Submitted on Fri, 2018-01-19 19:35
The junta and the Digital Ministry have denied involvement in the disappearance of a satirical cartoon page mocking the military government.
On 19 January 2018, a day after the disappearance of the Khai Maew Facebook page, Colonel Winthai Suwari, spokesperson of the National Council for Peace and Orders (NCPO), told Voice TV that the NCPO never issued an order to take down the page.
Meanwhile, Wing Commander Somsak Kaosuwan, spokesperson of the Ministry of Digital Economy and Society, also told the media that the Ministry is not responsible for monitoring security-related content on Facebook, adding that in fact, this is the duty of Technology Crime Suppression Division
On Thursday, afternoon, Thai netizens noticed that the famous satirical cartoon page had been taken down. The URL redirected users to the message “Sorry, this content isn't available at the moment.”
Since Khai Maew is famous among Thai Facebook users, with over 400,000 followers, various people have posted messages and images mourning its disappearance.
‘You left without saying goodbye. I didn’t have time to prepare my heart.’ (Photo from Basement Karaoke)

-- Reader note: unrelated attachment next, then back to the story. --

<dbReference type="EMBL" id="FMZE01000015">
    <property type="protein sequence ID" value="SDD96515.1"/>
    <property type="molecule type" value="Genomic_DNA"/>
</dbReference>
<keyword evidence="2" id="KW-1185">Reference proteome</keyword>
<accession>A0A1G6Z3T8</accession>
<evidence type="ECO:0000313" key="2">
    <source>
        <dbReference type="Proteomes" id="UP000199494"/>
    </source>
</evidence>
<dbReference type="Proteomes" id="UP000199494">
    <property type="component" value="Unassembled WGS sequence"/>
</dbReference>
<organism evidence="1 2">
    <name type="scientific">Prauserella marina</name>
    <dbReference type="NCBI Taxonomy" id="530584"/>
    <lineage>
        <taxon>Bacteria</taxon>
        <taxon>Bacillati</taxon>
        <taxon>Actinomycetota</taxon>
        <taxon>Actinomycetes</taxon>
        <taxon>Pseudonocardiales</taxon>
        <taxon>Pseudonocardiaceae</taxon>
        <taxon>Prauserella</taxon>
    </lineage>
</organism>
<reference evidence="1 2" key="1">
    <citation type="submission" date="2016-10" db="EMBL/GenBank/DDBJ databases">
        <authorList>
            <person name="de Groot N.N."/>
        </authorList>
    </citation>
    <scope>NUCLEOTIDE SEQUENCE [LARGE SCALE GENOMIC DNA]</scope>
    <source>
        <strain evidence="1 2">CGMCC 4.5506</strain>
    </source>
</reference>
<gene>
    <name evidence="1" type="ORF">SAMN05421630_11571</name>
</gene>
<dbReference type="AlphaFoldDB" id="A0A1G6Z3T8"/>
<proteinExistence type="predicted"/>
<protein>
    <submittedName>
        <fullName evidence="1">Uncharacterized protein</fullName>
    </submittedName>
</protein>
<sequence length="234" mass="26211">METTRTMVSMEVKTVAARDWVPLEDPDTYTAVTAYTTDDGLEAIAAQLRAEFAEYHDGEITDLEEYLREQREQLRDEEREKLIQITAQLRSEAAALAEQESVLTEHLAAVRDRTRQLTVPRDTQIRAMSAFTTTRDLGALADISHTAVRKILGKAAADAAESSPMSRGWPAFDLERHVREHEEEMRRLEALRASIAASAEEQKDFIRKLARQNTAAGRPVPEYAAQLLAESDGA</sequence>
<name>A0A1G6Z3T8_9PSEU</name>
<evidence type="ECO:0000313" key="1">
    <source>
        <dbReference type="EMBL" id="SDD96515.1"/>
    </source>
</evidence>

We will remember you always (Photo from Quote V2)
No matter where you are, whether it's a quarter mile away, or half-way across the world. You'll always be with me, and you'll always be my brother (Photo from Pixel Crazy 8bit)
Khai Maew was voted the most influential Facebook page of the year 2017, according to an online poll organised by Prachatai.
Khai Maew, literally translated as Cat Balls, shows cartoons parodying Thai politics. The gags are quick responses to hot and controversial issues of the moment. The style resembles that of Joan Cornellà in which the characters do not talk and usually feature in four boxes for the readers to read from left to right and top to bottom.
The regular characters in Khai Meaw include a square-face businessman resembling the exiled PM Thaksin Shinawatra, a soldier with toothbrush moustache representing the junta leader Gen Prayut Chan-o-cha and an uncle with a creepy smile mirroring Suthep Thaugsuban, leader of the anti-election protest in 2014.
The last gag before being blocked was about Somsak Jeamteerasakul, a historian who fled the country to Paris after the 2014 coup to escape prosecution over lèse-majesté cases.